Shale gas could have major impact on chemical sector

A conference on shale gas and its potential benefit for Sarnia-Lambton’s chemical sector will be held on May 19. Following is an extract from The Observer:

By Shawn Jeffords, from  The Observer

The invitation-only event May 19 at the Pt. Edward Holiday Inn will focus on supporting and building local partnerships to develop the fledgling feedstock source.

Mike Ireland, senior development consultant with the Sarnia-Lambton Economic Partnership, said shale gas is a “game changer” to many in the energy industry.

“We’re trying to get the various players involved in the industry together in one room talking about the various projects,” he said.

Shale gas is found in large quantities in the Marcellus deposits in Pennsylvania, New York and Virginia. The natural gas is buried deep in the ground under shale rock deposits, but is now being extracted.

Such ‘wet gas’ has several byproducts including ethane, a key building block in many petrochemical products and something traditionally arriving from Western Canada at great cost to refiners.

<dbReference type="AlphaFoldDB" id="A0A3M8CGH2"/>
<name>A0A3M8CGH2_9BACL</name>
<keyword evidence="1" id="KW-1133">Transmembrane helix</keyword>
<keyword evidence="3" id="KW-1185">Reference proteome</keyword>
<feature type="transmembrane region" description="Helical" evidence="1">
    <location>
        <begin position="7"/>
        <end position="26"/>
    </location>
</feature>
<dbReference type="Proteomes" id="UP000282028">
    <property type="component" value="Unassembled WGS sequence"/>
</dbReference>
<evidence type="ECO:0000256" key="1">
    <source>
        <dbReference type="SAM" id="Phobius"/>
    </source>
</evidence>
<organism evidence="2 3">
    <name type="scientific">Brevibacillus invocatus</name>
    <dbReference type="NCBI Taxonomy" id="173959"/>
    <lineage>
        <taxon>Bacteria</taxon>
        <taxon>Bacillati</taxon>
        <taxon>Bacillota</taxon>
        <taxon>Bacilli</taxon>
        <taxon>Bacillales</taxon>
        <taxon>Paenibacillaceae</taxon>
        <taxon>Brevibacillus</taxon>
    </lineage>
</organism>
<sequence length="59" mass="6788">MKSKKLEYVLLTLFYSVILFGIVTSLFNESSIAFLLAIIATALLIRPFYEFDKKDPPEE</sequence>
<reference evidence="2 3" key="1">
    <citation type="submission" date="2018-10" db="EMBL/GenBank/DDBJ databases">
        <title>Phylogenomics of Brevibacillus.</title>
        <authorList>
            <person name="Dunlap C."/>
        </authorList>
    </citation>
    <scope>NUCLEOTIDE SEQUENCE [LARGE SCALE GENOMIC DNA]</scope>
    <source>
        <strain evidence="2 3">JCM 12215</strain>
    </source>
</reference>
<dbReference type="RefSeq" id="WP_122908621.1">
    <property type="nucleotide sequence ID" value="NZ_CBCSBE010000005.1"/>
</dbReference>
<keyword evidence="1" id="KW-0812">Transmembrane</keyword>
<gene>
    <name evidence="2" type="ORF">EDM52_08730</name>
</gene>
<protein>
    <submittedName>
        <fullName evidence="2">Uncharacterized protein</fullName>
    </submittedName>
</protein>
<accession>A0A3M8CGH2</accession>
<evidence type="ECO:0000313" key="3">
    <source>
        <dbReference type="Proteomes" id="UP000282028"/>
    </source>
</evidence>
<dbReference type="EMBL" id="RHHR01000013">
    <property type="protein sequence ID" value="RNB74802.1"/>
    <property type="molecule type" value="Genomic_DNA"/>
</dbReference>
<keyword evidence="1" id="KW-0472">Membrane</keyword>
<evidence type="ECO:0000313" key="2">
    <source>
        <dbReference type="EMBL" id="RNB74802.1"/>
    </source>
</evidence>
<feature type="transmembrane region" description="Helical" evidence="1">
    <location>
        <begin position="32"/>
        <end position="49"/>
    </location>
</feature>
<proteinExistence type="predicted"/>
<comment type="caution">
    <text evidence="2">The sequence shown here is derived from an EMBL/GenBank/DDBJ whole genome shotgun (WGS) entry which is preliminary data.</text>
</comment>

But the Marcellus shale deposit is changing that, and Sarnia’s industry could benefit greatly. Two major pipeline projects are already in the initial development stages that would bring the feedstock to Sarnia, Ireland said.

“Right now, the most logical and economical thing to do with (the ethane) is to ship it to Sarnia, were both Nova and Imperial Oil can use that ethane to manufacture ethylene.”

Some of the world’s most widely used plastics are made from ethylene, including garbage bags and packaging.

A range of speakers will address the conference, and Minister of Economic Development and Trade, Sandra Pupatello, has been invited.

Dean Edwardson said the potential is great for shale gas and its byproducts, but it’s vital to ensure the gas is extracted properly, he said.

“It has to be done in an environmentally correct way to ensure there is no impact on ground water.”

Shale gas operations in Pennsylvania, where an estimated 2.8 trillion cubic feet is buried in deposits, have caught the eye of state regulators. Inspections have revealed improper waste water controls and unauthorized water withdrawal from area streams.

The shale boom raised alarm among environmentalists because of the threat of chemicals seeping into ground water through the drilling process known as hydraulic fracturing, or “fracking.”

But Edwardson said the early efforts seem to be encouraging and could help sustain the current Chemical Valley workforce.

“On the face of things, this is something to be fairly excited about,” he said.

With files from Reuters.

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